A couple of weeks ago you published a letter from a resident in High Street, which highlighted an accident that had occurred at this location and also the movement of traffic in the area.
I also witnessed this accident and, over the last few weeks, have become increasingly concerned about the movement of traffic along High Street.
It seems that this route is becoming increasingly popular on the rat-run route.
The speed which vehicles are travelling, especially at school opening and closing times, should alarm not only residents that live on High Street, but parents that have children attending the school.
The speed bumps seem to have had little effect, in fact vehicles travelling towards Dewsbury donâ€™t encounter the first bump until they are outside the school.
What use is that?
Itâ€™s a shame the council couldnâ€™t provide the safety measures that they have provided in other areas of Dewsbury.
If the Chidswell development gets the go-ahead, it seems the rat run will only get worse.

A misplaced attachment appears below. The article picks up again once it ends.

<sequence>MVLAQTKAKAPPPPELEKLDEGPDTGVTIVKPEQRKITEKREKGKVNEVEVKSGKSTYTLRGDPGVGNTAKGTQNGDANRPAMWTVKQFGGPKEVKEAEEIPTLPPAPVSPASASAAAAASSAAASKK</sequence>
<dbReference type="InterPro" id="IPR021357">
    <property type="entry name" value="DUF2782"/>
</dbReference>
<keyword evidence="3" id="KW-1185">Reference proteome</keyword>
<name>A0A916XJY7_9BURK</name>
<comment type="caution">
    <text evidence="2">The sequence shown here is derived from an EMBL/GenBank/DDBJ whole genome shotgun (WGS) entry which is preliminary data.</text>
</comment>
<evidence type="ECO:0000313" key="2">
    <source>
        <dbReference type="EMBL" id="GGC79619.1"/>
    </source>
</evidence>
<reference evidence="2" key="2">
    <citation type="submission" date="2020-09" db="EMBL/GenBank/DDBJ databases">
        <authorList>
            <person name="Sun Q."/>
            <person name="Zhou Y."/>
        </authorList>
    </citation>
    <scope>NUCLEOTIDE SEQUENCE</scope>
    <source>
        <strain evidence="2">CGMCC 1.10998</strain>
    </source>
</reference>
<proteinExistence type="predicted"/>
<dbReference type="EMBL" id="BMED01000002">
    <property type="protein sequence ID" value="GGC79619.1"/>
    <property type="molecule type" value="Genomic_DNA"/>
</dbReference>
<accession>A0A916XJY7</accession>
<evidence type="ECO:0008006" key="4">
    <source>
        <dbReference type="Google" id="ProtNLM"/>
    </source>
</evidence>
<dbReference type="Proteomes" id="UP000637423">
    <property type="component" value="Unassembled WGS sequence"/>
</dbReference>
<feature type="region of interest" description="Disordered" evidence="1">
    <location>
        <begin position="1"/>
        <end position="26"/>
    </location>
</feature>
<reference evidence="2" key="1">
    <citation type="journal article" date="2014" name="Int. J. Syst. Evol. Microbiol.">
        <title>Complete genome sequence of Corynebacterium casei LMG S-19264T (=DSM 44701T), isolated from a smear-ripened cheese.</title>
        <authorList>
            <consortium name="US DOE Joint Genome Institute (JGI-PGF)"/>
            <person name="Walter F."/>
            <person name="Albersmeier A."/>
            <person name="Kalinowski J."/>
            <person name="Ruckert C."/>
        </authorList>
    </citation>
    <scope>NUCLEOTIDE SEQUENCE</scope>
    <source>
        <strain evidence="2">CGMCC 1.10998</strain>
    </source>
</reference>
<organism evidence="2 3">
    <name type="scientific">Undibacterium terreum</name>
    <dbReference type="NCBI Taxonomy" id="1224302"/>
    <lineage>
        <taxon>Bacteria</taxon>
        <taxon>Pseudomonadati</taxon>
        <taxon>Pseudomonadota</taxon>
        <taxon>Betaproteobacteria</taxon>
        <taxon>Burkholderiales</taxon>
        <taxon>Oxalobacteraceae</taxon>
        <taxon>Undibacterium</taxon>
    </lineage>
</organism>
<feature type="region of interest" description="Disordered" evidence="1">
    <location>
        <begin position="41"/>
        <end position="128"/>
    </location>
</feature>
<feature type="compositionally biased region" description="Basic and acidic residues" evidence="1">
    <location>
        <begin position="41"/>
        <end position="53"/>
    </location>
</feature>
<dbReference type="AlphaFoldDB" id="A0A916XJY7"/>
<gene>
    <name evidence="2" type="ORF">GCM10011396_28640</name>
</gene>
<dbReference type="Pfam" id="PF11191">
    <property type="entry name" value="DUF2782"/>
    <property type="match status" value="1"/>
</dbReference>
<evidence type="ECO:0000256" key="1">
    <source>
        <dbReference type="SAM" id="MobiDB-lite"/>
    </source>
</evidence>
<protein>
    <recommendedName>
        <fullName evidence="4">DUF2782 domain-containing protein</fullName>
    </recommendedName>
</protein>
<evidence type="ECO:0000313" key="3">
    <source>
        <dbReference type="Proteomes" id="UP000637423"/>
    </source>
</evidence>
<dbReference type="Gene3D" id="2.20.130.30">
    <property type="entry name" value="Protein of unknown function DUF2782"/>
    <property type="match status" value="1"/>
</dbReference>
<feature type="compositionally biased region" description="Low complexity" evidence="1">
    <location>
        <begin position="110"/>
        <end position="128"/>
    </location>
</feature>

It seems a traffic report undertaken by Leeds City Council has highlighted High Street as a key area, which will suffer a substantial increase in traffic, should the plans be approved.
I have not heard the (Kirklees) council mention this. I wonder what pile of paper itâ€™s buried under?
One thing, if the Chidswell development will bring an increase in traffic, the Grange Road development would be catastrophic.
The police will use Grange Road as a money-gathering fund, when they pull people up for speeding, after theyâ€™ve gone through a more potentially dangerous area.
It would be nice if they could show a presence in areas where the safety of our kids could be in jeopardy.
The next accident may not involve people walking away unscathed.
Coun Patel serves community well
From: M Patel, Savile Town
Your editor clearly delights in banging the drum against our excellent Labour councillor Abdul Patel with his non-existent story about the money that he claims is owed by the Muslim Burial Committee (p1, March 22).
This is money that has been raised and paid by members of the Muslim community of Dewsbury, Batley and Heckmondwike for the sole use and purpose of assisting our loved ones in bereavement. It is no one elseâ€™s business what we do with our money.
In Kirklees Councilâ€™s own report their chief director highlighted that the councilâ€™s own staff were to blame for historic failures going back many years.
This is not the fault of anyone from the Muslim community. Kirklees should make up the money lost by their own mistakes.
The people of Savile Town and Thornhill Lees spoke loudly when they elected Coun Abdul Patel to represent them, a man with a proven record of serving the Muslim community for many years.